Dr. Fahad Khalid, chief of the division of hospital medicine at Penn State Health Milton S. Hershey Medical Center, said the hospital is treating more patients than ever before.

“This is completely different than what we have seen,” Khalid said. “It’s unprecedented what we’re seeing in our emergency room.”

Khalid said the majority of the Hershey Medical Center’s COVID-19 patients have been infected with the Omicron strain. While some health systems have said some Omicron patients aren’t as profoundly ill as those infected with the Delta variant, Khalid said, “We haven’t seen any decrease in severity.”

Geisinger, which operates nine hospitals across Pennsylvania, said its facilities are packed. The hospitals are operating at more than 100% of capacity, the system said.

About 97% of the system's 320 COVID-19 patients are either unvaccinated or received their last dose of the vaccine more than six months ago. Geisinger is urging residents to get vaccinated and get their booster shots if eligible.

Earlier this week, the Philadelphia Department of Health reported 949 patients with COVID-19 are being treated in Philadelphia hospitals.

UPMC Chief Medical Officer Dr. Don Yealy told KDKA-TV of Pittsburgh that the number of COVID-19 patients in the system’s hospitals is the second highest of the pandemic. Earlier this week, Yealy told the station they are seeing a steady increase, along with a number of UPMC’s workers in isolation due to COVID-19.

St. Luke’s University Health Network in northeastern Pennsylvania is seeing more patients than ever. The system put out a statement supporting mask mandates in schools to curbe the spread of the virus.

“What we are experiencing now is our biggest Covid surge yet,” Jeffrey Jahre, St. Luke’s senior vice president of medical & academic affairs and section chief emeritus of infectious diseases, said in a statement. “If there was ever a time for area school boards, administrators and parents to get behind masking, it’s now.”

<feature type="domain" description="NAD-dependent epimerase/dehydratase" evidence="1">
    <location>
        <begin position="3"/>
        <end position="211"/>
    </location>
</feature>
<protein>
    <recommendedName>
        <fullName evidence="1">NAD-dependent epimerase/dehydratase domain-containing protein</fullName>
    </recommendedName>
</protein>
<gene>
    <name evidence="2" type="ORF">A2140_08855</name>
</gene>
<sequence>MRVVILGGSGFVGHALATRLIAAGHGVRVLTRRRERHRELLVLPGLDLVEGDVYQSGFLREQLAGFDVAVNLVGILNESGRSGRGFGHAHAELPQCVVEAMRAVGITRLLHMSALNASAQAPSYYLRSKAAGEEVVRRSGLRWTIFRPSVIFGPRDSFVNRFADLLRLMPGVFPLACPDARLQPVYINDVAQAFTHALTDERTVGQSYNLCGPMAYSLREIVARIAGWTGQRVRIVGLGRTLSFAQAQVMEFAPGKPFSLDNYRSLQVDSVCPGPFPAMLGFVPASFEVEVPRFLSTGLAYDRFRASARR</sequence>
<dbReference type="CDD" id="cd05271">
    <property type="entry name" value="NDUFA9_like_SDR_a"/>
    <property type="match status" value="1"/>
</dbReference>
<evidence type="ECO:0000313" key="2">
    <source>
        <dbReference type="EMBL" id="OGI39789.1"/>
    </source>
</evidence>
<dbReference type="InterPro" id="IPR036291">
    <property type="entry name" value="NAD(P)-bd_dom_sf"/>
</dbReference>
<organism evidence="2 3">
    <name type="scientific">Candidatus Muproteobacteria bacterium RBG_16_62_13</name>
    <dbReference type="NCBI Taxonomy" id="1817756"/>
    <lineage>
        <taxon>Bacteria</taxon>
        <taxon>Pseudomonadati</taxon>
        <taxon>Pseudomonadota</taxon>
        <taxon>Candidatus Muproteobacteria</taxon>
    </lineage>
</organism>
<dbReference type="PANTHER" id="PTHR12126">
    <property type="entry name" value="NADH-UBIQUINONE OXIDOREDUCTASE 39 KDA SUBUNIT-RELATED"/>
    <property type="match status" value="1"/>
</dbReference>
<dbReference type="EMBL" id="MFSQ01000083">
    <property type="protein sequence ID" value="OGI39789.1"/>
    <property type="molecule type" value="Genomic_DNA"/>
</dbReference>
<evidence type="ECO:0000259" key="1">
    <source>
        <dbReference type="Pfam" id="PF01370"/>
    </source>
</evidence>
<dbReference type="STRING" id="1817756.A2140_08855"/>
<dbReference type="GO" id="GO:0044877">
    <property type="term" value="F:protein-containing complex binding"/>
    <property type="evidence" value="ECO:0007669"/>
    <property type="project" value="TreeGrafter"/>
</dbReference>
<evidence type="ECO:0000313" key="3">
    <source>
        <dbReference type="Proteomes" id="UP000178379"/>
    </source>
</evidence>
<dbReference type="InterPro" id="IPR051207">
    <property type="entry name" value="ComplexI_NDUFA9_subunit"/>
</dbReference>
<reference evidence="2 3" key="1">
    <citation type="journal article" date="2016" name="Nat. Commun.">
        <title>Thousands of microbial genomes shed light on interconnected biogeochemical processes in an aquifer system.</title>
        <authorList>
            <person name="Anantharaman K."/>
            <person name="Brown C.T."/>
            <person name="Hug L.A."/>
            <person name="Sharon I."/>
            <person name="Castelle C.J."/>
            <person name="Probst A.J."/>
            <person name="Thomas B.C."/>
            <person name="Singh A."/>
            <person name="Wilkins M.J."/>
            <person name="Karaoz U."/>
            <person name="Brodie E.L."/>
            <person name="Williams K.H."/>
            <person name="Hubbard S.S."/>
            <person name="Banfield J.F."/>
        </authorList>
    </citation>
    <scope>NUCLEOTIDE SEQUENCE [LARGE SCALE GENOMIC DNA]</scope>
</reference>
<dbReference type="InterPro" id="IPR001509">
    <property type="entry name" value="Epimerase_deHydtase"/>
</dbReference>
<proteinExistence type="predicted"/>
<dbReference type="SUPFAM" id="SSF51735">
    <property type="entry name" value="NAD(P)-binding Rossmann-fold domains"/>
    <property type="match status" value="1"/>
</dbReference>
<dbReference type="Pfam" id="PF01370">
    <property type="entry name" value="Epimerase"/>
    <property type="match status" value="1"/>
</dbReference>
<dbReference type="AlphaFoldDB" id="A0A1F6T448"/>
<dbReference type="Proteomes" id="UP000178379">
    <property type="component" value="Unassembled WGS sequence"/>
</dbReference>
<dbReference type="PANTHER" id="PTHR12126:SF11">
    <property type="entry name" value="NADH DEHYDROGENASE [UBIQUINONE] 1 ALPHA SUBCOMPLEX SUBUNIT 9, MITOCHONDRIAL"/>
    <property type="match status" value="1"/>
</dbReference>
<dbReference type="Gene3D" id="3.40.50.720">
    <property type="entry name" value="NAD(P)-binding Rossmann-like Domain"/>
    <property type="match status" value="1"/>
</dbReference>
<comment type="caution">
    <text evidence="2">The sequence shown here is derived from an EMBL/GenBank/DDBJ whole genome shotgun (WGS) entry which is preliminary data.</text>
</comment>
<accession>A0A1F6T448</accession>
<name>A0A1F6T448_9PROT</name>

The Lehigh Valley Health Network has changed guidelines for hospital visitors, with only one visitor allowed at a patient’s bedside at any time. Patients can designate two visitors for their entire stay.

Some of Pennsylvania's neighboring states are also being hit hard by the Omicron variant.

Ohio, Maryland and Delaware have set records for COVID-19 hospitalizations in recent days.

This week, Maryland Gov. Larry Hogan declared a state of emergency and mobilized 1,000 members of the National Guard to assist pandemic response efforts. The state has surpassed 3,000 COVID-19 hospitalizations. In December, the state ordered hospitals to delay non-urgent surgeries. At that time, Maryland had about 1,200 people in hospitals with COVID-19.

Over the last week, New York state's coronavirus hospitalizations rose from 7,919 to 11,184. New York, which has averaged nearly 70,000 new infections per day over the past two weeks, has been bracing for the worst since late December.

In Pennsylvania, hospital officials said they are expecting a rough time over the next several weeks. Deborah Addo, executive vice president and chief operating officer of Penn State Health, likened the latest wave of COVID-19 patients to the film "Groundhog Day," with staff facing the same weary challenge again and again.

“We have an engaged group, but they are tired," she said.